Financial Sector Insider Threat: Master Key Compromise
A camera tracks a bank manager walking into the vault at his branch. The cash that was in there is gone. A note lies on the floor – a calling card from a notorious criminal enterprise. A group wearing masks of Queen Elizabeth II hold up a van transporting funds and make off with thousands. If…
A camera tracks a bank manager walking into the vault at his branch. The cash that was in there is gone. A note lies on the floor – a calling card from a notorious criminal enterprise. A group wearing masks of Queen Elizabeth II hold up a van transporting funds and make off with thousands.
If Hollywood were to film a bank heist now, it would look a little different. There would likely be many more shots of fingers on keyboards, as cyberattacks have become a more pressing problem for financial institutions. These attacks may also come from a source closer to home.
In August 2020, South African PostBank became aware of breaches dating back to December 2018. A group of rogue employees had stolen the host master key, which banks use to generate and protect all keys on their platform. The employees used it to access customer bank accounts directly, making 25,000 fraudulent transactions and stealing $3.2 million. The breach meant PostBank had to replace 12 million customer cards, which reportedly cost the company $60 million. Attacks like this are becoming much more prevalent.
The pandemic has accelerated the issue of insider threats for organizations. Verizon reports that 30% of breaches in 2020 were caused by an insider threat, and the Ponemon Institute reported a 47% increase in incidents caused by insiders between 2018 and 2020.
Financial institutions are particularly vulnerable to this kind of threat. They rely on customers trusting them with personal and financial information – information that is stringently controlled by regulations globally. To give some context, the average employee at a financial institution has access to 11 million files the moment they walk in the door.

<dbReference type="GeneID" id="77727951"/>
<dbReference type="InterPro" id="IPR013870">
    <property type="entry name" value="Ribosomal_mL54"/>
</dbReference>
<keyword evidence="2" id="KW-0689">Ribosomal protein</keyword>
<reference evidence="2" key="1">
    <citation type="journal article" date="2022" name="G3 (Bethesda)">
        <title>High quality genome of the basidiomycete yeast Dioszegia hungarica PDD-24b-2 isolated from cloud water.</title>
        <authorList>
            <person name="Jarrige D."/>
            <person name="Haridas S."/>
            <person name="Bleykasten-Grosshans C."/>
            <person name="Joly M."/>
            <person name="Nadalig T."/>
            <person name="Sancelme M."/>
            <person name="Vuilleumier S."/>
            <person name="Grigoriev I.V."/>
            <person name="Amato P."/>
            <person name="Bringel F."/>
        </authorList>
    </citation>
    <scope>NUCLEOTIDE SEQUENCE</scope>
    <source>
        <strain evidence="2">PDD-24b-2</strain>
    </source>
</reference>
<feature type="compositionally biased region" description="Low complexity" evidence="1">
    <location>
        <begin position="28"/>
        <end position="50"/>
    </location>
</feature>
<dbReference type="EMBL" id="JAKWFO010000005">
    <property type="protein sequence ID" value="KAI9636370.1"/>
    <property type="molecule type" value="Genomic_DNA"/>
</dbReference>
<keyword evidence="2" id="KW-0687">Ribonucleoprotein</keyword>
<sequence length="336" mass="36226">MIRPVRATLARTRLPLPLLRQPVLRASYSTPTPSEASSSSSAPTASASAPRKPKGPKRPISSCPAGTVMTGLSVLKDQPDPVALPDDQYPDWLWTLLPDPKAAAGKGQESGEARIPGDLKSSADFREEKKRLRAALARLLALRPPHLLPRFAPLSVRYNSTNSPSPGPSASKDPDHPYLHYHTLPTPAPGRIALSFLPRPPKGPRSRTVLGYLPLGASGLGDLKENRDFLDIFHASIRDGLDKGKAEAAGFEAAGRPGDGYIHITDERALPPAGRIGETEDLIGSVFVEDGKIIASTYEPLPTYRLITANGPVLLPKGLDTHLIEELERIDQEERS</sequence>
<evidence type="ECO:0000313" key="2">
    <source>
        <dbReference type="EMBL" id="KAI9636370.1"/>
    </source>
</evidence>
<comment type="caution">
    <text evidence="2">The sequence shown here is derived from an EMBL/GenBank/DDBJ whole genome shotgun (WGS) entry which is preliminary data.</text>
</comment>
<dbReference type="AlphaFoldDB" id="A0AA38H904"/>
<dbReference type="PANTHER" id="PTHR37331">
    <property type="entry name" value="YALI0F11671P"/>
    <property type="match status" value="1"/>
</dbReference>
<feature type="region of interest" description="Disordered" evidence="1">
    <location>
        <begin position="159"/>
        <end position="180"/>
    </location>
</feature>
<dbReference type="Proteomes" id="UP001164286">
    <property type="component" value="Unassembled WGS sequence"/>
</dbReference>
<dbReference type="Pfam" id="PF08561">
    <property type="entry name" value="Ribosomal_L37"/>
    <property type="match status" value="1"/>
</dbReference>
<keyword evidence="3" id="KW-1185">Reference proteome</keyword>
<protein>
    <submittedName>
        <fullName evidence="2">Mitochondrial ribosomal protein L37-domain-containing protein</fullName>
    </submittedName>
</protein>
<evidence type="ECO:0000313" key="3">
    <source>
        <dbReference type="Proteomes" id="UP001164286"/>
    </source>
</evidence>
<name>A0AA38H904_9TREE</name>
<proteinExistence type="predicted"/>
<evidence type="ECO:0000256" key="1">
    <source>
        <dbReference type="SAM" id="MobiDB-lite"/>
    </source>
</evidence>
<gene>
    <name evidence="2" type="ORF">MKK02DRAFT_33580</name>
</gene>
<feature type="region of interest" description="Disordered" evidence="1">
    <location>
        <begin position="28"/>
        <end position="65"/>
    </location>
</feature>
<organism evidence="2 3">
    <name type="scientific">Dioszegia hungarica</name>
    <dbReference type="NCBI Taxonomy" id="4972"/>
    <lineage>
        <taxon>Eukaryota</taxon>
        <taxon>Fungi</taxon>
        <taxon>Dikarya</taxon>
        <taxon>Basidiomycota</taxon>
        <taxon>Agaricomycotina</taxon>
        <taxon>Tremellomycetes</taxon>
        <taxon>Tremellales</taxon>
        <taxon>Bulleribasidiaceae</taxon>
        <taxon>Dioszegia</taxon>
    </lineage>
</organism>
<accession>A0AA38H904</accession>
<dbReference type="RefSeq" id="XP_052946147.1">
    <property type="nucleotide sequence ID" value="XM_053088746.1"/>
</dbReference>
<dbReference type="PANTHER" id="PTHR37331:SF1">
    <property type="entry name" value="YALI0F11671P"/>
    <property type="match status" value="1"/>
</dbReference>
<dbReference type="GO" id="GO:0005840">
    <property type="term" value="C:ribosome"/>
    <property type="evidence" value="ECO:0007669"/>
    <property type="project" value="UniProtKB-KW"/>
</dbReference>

If this threat is growing, what can financial institutions do to combat it? Mitigating insider threats relies on a number of key areas, including employee and contractor screening, behavioral monitoring, organizational awareness, personnel awareness, information-centric principles (ensuring the security of information rather than networks) and physical security. PostBank failed on every front.
Training personnel with Cyber Crisis Simulator
Educating your staff on how to define, detect, identify, assess and manage insider threats requires exercising them with real-world examples. This allows individuals to practice making decisions using a variety of techniques and employing their situational awareness. This in turn develops muscle memory around managing an insider threat crisis.
We have created our latest crisis simulation, Insider Threat: Master Key Compromise, to replicate an incident such as that which happened to PostBank. The player must make vital decisions relating to employees using the bank’s master key to commit fraud. They must consider the financial, legal, and reputational implications of their decisions if they hope to weather the crisis.
With the looming risk of insider threats to financial organizations, preparing to respond has never been more important.
To see the Cyber Crisis Simulator in action, book a demo today.
27 September 2021
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